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Euro 2012 briefs

Spanish officials are to effect some changes to the country's badge on the team's shirt.

Spanish officials are to effect some changes to the country's badge on the team's shirt.

Spanish on wrong Bourbon street

Spain are to make a tiny change to their shirts before their quarter-final aganist France after the media discovered part of their royal badge is wrong and includes a French design instead.

AS daily revealed the Spanish escutcheon shows three fleur de lys from the House of Bourbon - but the design is shield-shaped whereas the Spanish depiction should be round and include a red circular border currently lacking on the defending champions’ shirts.

AS said they had consulted a heraldry expert and Spain’s kit manufacturers will deal with the mistake which the Spanish Federation had seemingly not picked up on.

The newspaper reported a historian had informed the Federation two years ago but to no effect.

Spanish King Juan Carlos I is from the Bourbon line.

 

No gift of gab for Wayne and Fab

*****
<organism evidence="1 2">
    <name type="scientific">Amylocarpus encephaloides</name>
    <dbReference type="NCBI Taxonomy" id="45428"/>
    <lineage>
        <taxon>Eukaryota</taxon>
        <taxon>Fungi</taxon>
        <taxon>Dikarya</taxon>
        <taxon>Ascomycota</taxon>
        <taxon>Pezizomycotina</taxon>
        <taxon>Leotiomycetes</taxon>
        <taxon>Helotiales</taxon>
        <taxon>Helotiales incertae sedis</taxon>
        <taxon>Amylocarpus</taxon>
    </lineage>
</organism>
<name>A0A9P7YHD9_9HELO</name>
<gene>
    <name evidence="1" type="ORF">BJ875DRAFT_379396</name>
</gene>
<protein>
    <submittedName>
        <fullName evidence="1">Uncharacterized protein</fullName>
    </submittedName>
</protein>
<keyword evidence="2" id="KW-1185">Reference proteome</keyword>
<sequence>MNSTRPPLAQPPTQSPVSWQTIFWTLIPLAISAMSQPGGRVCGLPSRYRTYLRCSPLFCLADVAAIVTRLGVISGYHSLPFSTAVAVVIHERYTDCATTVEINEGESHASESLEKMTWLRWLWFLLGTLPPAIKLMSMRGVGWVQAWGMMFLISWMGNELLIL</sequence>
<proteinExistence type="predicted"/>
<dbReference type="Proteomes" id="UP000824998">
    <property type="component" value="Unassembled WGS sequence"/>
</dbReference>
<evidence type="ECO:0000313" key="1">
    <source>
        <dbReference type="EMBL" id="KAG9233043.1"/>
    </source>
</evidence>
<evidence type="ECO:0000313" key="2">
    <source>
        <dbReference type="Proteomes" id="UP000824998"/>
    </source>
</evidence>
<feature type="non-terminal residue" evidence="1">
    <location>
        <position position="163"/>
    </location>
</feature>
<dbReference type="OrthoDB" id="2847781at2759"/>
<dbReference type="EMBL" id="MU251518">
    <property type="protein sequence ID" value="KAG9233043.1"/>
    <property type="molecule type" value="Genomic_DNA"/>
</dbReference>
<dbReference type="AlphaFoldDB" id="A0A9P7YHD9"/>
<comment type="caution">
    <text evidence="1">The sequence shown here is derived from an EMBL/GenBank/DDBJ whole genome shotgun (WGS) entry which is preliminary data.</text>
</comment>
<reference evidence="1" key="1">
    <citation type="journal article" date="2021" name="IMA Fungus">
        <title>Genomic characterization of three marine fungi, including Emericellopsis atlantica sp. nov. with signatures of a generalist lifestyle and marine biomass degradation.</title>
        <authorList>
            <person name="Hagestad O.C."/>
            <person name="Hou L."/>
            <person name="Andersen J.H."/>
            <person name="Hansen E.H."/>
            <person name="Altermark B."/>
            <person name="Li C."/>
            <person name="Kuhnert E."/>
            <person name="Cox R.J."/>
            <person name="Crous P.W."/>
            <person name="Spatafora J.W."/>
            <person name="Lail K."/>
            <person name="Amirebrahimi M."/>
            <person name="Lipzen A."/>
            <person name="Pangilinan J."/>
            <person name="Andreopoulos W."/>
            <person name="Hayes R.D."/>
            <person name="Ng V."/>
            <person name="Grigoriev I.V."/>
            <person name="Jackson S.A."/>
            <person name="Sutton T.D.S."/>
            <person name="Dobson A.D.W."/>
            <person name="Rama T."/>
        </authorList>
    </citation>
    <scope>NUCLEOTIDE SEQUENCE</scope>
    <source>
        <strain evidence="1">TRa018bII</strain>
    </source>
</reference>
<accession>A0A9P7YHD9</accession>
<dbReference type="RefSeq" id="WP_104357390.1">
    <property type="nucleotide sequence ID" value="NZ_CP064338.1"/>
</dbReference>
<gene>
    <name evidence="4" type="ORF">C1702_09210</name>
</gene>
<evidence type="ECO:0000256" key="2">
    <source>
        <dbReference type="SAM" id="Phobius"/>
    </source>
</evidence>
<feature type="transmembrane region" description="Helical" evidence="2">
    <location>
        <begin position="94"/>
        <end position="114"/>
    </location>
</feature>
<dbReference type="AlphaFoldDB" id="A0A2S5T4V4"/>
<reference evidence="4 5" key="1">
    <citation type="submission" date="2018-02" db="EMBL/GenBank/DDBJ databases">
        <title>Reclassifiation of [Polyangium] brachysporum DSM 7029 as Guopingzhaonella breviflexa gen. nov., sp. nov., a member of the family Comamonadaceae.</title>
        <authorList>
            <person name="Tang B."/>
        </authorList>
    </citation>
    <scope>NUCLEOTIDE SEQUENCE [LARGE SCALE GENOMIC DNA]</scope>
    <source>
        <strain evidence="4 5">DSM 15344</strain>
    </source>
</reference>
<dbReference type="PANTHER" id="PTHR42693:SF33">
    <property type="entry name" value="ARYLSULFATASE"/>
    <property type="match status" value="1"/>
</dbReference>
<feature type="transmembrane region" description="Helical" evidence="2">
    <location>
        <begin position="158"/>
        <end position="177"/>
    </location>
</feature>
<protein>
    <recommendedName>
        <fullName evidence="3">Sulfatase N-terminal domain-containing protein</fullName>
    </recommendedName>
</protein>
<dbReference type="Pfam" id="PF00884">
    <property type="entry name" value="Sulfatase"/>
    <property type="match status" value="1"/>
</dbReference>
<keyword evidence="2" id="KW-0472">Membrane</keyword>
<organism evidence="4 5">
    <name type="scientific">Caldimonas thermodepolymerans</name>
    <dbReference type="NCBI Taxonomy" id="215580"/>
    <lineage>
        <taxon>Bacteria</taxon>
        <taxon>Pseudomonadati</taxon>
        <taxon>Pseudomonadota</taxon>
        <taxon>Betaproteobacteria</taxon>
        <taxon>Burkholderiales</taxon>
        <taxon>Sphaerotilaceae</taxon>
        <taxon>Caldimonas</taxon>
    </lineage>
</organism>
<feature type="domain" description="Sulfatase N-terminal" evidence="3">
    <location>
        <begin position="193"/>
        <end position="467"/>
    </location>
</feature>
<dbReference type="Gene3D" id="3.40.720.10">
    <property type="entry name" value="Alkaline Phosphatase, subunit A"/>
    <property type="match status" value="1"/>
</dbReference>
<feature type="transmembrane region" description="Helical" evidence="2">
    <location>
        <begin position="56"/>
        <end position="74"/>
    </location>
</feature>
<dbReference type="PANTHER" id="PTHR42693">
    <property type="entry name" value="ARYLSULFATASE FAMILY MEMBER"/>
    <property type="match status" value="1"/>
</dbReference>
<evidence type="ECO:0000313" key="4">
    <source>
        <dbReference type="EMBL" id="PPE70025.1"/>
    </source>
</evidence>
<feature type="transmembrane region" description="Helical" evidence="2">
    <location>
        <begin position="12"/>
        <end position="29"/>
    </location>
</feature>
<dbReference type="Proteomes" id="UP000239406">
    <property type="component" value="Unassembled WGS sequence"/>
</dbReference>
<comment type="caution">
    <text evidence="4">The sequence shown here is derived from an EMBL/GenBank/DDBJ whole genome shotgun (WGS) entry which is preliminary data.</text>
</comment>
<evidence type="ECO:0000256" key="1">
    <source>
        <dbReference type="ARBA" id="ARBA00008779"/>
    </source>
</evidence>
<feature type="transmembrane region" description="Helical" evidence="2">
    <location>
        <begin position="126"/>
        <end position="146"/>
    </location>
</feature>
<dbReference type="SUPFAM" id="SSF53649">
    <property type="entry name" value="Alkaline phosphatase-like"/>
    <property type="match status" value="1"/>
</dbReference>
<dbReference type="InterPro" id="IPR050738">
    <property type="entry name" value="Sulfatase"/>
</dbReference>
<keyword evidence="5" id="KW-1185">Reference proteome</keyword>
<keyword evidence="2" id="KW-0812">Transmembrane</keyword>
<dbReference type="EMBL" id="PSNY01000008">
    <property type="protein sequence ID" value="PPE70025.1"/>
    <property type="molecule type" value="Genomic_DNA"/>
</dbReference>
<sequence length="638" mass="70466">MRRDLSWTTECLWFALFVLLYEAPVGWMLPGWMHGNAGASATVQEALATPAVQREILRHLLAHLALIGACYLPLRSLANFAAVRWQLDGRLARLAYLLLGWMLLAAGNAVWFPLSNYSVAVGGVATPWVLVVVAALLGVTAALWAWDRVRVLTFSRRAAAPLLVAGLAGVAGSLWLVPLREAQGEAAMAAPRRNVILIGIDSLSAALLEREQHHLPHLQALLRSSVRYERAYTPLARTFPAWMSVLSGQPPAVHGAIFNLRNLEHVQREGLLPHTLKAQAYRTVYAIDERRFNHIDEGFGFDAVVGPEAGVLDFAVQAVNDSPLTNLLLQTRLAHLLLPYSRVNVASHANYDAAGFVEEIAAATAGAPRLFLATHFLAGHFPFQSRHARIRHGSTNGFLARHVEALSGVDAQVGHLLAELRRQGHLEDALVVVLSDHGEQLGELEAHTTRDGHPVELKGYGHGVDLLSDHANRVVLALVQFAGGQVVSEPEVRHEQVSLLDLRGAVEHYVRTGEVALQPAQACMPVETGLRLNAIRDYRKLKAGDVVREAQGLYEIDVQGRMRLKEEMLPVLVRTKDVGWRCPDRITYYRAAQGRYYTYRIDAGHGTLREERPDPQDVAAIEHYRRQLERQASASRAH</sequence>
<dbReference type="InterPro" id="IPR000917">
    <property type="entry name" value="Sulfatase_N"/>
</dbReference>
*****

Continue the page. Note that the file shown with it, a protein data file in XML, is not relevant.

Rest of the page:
More than a little was lost in translation on both sides when Fabio Capello was still coach of England and he wanted to impart some tactical nuggets of information to Wayne Rooney.

Capello famously did not speak excellent English and Rooney said last week that was an issue for the squad.

But Capello has called into question Rooney’s own linguistic abilities, the Daily Telegraph quoted Capello as telling Italian radio.

“Every now and then, when I tried to explain tactics, things didn’t work out.

“You know what? Maybe it’s because Rooney doesn’t speak English. He doesn’t understand English.”

 

Molby damns Swedes with faint praise

 Former Denmark midfielder and Euro 2012 BBC radio pundit Jan Molby had a joke at Sweden’s expense after their 2-0 win over France.

“This is no more than Sweden deserve. They had an opportunity tonight to prove that they are still the second best team in Scandinavia,” said Molby, whose Danes likewise failed to get through the group phase.

 

German TV kings

 German fans who did not get tickets for the Euros are glued to the television with some 13.5 million on average watching the action on the screen so far, public broadcasters say.

And they expect even more to tune in as Die Mannschaft approach the business end of the event.

“We have dream audience shares and they are going to rise still further,” sports broadcasts director of ZDF television Dieter Gruschwitz told AFP subsidiary SID.

Almost 28 million people watched the 2-1 win over Denmark which clinched a quarter-final against Greece - a 74.2 percent market share which does not even take into account those watching on giant screens erected in public squares or in cafes and bars.

A record 31.1 million Germans watched the 2010 World Cup semi-final loss to Spain.

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